Shelves: science, economics
Surprisingly insightful and meaningful. Arthur frames and explores our current technology systems, which is really an exploration of human creativity and the systems, institutions, and environments that cultivate innovation.
Jax Vullinghs
Oct 17, 2018 rated it it was amazing
Shelves: technology
I first came across the economist Brian Arthur when reading about the Santa Fe Institute and the study of complexity. In this book Brian demonstrates how technology evolves in a similar way to many complex systems. New technologies harness natural phenomena, then lead to more technological innovations, each building upon the last. Once one area of technology becomes successful it breeds more as people share knowledge and collaborate, recombining ideas to make breakthroughs and in the process ...more
Roberto Rigolin F Lopes
We are in 2009, Arthur is discussing the isomorphisms between the evolution of technologies and the evolution of living things like yourself. He starts with the provocative hypothesis that, in essence, technologies are alive and getting closer and closer to biological systems. If that is the case, kudos for Dawkins who said that evolution is the greatest show on earth, the only game in town. Thrilling. We are alive and evolving. Evolving using technology. By consequence, technology is speeding ...more
Apr 16, 2010 rated it did not like it
this should have been a great book. The chance to give a taxonomy of technology is something that the world really needs. I quit on this book at about the page 27 mark. Maybe I will pick it up again sometime...
Jimmy Ele
May 27, 2015 rated it it was amazing
Clear, logical, succinct, and well organized, "The Nature of Technology" was an intellectual treat to read. I loved it for it's deep insight into Technology.

The blueprint for the book is summed up perfectly with the following quote:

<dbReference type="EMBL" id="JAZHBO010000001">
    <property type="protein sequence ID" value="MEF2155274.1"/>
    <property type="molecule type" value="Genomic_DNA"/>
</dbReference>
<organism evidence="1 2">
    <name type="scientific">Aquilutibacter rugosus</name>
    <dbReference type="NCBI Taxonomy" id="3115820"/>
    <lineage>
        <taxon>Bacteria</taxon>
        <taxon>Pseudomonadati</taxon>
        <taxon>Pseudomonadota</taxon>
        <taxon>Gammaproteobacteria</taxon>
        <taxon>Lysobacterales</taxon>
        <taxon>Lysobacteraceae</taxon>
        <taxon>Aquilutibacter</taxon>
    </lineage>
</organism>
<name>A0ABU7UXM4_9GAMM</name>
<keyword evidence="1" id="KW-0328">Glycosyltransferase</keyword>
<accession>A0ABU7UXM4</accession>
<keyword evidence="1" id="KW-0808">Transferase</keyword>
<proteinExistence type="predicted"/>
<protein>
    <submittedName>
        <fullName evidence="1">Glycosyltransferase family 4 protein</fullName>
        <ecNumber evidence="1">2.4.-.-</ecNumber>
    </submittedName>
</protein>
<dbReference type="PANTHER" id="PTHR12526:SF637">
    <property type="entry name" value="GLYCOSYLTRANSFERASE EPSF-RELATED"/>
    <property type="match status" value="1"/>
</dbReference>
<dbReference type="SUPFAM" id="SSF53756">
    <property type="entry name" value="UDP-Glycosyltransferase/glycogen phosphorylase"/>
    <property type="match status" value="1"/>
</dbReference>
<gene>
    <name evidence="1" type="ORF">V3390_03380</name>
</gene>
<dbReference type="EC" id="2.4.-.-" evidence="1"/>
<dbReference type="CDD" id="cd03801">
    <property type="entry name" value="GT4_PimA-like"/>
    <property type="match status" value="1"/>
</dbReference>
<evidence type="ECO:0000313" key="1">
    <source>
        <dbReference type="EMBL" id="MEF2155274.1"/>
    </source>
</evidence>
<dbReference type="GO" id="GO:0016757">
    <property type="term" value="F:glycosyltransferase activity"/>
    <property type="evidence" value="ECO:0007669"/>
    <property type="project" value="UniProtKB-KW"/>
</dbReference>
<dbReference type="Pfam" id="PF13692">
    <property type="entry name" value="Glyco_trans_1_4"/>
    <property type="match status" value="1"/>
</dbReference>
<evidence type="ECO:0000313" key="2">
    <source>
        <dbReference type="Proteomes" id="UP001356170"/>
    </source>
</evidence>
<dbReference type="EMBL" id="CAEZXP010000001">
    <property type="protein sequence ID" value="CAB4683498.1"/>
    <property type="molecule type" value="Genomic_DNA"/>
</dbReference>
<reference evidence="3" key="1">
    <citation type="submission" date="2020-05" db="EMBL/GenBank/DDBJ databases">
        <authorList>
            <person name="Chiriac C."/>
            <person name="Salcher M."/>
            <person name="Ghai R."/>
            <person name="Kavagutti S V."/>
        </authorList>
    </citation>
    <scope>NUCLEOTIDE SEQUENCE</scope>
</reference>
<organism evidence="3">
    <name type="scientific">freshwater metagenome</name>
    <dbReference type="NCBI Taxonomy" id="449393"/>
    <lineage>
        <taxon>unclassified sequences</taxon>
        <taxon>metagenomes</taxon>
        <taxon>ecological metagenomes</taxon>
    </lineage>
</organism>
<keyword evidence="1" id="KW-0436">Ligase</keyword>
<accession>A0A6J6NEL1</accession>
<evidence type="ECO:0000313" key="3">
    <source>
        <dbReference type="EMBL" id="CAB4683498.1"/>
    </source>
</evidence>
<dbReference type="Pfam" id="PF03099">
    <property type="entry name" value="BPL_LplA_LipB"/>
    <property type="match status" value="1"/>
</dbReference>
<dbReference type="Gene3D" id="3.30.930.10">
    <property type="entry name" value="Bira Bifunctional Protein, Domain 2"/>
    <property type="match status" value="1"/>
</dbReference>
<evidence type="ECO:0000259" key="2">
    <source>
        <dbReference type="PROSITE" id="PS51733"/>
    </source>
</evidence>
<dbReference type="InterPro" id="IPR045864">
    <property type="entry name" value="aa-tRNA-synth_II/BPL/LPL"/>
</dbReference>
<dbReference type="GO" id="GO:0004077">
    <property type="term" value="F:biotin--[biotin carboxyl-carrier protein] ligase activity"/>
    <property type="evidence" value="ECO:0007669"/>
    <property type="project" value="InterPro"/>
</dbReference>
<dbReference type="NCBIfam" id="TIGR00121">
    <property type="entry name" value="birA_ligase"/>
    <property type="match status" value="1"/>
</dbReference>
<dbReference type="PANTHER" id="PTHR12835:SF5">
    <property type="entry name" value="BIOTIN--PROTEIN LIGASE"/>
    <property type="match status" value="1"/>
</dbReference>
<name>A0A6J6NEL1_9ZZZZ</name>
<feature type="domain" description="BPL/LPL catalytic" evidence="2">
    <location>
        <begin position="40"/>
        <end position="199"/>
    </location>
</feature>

"My plan is to start from a completely blank state, taking nothing about technology for granted. I will build the argument piece by piece from three fundamental principles. The first will be the one I have been talking about: that technologies, all technologies, are
Khalil Martin
Feb 06, 2019 rated it really liked it
Technology is the useful orchestration of phenomena. For example, a hammer (and hammering) captures relies on the phenomenon of the transfer of momentum between bodies, from the hammer to what is being hammered. In this way a technology is both a tool and a process.

Our artifacts and institutions are technologies that direct various physical and psychological effects towards certain ends. Arthur notes that, if our universe was governed by different laws, or if human nature was fundamentally
May 10, 2018 rated it it was ok
Shelves: nonfiction
I managed to get through about 2/3s before throwing in the towel. Here's a basic summary, so you don't have to drag yourself through this horribly dry book:
-Technology can be enormous amalgamations of several small technologies (such as a bridge) or the smallest possible pieces of such amalgamations
-Ideas and processes can be technologies
-Sudden inventions of entirely new technologies rarely happen, and arguably never

So yeah, I wouldn't say that The Nature of Technology is an enjoyable read. The
One of my favorite books. It carefully defines complex concepts such as technology, science, engineering, and innovation, and continues to explain how these concepts are related. I found many insightful perspectives on these concepts. But by far my favorite is the perspective on how technology relates to nature. Instead of a dichotomy between the natural and the artificial, technology can be seen as a systematic, and increasingly complex orchestration of natural phenomena to fulfill human needs. ...more
Nico Janow
Aug 28, 2019 rated it did not like it
I found it too dry to be enjoyable. Maybe it contains insights of value to scholars who sit around discussing these issues in detail, but I'm not of that level, so I don't know. I did finish it, but I can't remember any of the details, so it's a failure in that respect.

I was surprised that he didn't mention one particular aspect of the evolution of technology: that the human mind creates many ideas (mutations or cross-breeding of existing ideas), and most of them don't survive for further
Sep 11, 2018 rated it it was ok
I finally stopped at about 32% out of 68% (at 68% kindle length the Notes start and the book is over).

This is just not worth the amount of sentences written to convey so little 'new' information.
There is page after page of verbage where the author defines how 'he' defines techonolgy and technologies and single instances of technology.

Summary: Technology is combination of other technologies and design/engineering is problem solving and combining.